September 11, 2013

EDITORIAL: Remembering Fallen Cornellians

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Twelve years ago today, the 9/11 terrorist attacks devastated not only New York City, but the entire nation and the world. As we remember that fateful day, its direct impact on our smaller community at Cornell should not be overlooked. While others have successfully memorialized the victims of the 9/11 attacks, it is notable that no permanent memorial exists to honor the 20 alumni Cornell lost on that terrible Tuesday.

We lost alumni who, during their time at Cornell, served as a captain of the football team, an All-American lacrosse player, a fraternity president, a member of the equestrian team and more. All walked along the same paths we do, all dealt with the same winters, all were beloved Cornellians. Cornell alumni also gave their lives in the U.S. military action that followed the 9/11 attacks. We lost Captain Richard Gannon ’95 and Captain George Wood ’93 in Iraq. But the names of these fallen service members do not appear on any war memorial on campus.

Today, no rock, bench or garden exists to remind the current student body of the lost Cornellians who came before them. Other universities across the country, many with fewer ties to New York City — from the University of North Carolina at Chapel Hill to Boston College to several SUNY schools — have erected memorial structures honoring those they lost in the 9/11 attacks. A large-scale tragedy like 9/11 can be difficult to fathom due to the sheer breadth of its impact and its incomprehensibly high death toll. Nevertheless, physical tributes can serve as visible reminders to students that the tragedy took its toll directly on their respective campuses.

The University awards some scholarships in honor of 9/11 victims, but those hidden memorials are surely less effective at commemorating the victims’ place in the larger Cornell community. While a memorial may not prevent some natural erosion of the connection between future Cornellians and their fallen fellow alumni, it would create a central location for both annual remembrance ceremonies and daily personal reflection. Putting names to the 20 Cornell victims would be one way to ensure that they do not go unrecognized. With the passage of time, a memorial could lessen the risk of losing these individuals from our collective memory.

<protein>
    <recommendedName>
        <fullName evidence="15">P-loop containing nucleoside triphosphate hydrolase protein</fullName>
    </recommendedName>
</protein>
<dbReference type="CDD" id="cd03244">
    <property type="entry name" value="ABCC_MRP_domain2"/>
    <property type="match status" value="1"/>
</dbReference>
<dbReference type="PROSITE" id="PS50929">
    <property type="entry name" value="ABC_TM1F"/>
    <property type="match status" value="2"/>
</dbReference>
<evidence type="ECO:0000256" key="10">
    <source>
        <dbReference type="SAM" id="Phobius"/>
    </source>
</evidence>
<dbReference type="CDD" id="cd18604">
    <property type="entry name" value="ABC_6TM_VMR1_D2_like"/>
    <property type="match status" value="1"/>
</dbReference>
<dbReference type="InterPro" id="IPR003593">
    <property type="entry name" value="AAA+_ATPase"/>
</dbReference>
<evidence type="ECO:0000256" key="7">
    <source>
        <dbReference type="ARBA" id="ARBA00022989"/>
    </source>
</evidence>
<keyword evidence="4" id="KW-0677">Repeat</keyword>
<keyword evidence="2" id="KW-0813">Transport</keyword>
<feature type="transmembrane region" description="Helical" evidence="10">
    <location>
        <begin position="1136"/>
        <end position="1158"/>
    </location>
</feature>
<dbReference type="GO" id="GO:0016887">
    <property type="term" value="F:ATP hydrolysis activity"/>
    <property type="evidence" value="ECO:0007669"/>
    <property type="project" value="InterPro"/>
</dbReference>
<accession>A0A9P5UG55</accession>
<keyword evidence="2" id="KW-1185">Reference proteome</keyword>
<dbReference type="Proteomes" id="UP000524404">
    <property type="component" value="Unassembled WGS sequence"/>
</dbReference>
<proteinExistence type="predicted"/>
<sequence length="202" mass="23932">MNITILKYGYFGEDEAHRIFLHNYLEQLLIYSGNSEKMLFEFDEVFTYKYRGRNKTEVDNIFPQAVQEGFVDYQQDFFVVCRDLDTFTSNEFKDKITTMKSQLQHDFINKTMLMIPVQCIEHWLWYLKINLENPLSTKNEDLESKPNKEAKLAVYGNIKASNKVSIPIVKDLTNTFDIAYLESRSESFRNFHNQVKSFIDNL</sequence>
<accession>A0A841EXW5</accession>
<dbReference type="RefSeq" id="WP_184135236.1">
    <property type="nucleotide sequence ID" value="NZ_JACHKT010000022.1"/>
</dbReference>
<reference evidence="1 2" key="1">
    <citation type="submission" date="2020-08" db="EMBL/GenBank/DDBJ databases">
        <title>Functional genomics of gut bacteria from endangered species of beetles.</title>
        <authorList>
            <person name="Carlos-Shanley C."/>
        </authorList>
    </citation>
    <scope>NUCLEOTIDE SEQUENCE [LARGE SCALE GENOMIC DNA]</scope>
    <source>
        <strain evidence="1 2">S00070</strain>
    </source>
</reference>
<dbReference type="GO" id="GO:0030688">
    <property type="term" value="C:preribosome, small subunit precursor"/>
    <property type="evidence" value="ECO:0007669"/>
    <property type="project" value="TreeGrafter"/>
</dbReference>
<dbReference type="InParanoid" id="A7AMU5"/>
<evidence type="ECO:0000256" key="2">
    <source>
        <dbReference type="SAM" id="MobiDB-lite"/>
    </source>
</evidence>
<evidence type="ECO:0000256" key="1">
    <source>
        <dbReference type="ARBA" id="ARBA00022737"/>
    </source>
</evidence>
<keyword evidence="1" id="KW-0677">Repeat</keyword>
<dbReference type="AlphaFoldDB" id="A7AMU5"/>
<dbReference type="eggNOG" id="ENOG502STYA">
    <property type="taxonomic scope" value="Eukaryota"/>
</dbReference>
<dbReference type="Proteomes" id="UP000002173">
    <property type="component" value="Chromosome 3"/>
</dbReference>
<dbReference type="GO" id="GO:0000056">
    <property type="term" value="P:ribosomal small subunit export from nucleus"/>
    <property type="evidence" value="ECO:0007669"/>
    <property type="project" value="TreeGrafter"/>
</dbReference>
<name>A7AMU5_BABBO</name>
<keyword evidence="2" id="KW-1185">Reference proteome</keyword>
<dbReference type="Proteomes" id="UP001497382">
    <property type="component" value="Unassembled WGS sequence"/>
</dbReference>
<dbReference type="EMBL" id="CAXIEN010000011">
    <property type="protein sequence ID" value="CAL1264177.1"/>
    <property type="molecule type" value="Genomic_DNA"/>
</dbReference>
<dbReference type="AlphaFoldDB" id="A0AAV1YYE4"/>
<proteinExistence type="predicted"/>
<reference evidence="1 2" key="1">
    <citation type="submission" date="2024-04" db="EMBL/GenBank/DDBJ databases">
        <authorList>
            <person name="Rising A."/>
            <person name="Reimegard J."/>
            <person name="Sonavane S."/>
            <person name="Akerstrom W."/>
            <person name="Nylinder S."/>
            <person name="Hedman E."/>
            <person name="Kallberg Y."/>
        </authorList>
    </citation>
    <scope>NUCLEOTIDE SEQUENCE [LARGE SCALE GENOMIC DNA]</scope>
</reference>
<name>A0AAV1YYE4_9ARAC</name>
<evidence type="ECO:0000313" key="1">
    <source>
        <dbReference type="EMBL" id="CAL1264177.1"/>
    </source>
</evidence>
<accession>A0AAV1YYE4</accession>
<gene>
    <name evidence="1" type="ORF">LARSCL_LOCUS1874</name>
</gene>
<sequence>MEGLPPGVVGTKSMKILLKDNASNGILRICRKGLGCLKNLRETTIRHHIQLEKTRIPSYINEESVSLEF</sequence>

In honor of those who lost their lives on Sept. 11, 2001, we remember our fellow Cornellians: Christopher Ciafardini, MBA ’99, Janice Ashley ’98, Swede Chevalier ’98, Jennifer Tzemis ’96, Balewa Blackman ’96, Kaleen Pezzuti ’95, Joshua Aron ’94, Stuart Lee ’93, Frederic Gabler ’93, M. Blake Wallens ’92, Elvin Romero ’88, Sean Lynch ’87, Joni Cesta ’85 Edward Felt, MS ’83, Virginia Ormiston-Kenworthy, MEE ’82, Michael Tanner ’79, Eamon McEneaney ’77, Arlene Joseph Fried ’74, Donald Havlish, Jr. ’70, Kristin Osterholm White Gould ’57.

Geoffrey Block ’14, a midshipman in Cornell’s Navy ROTC program, contributed to this editorial. If you are interested in helping to shape The Sun’s editorial perspective, please contact [email protected].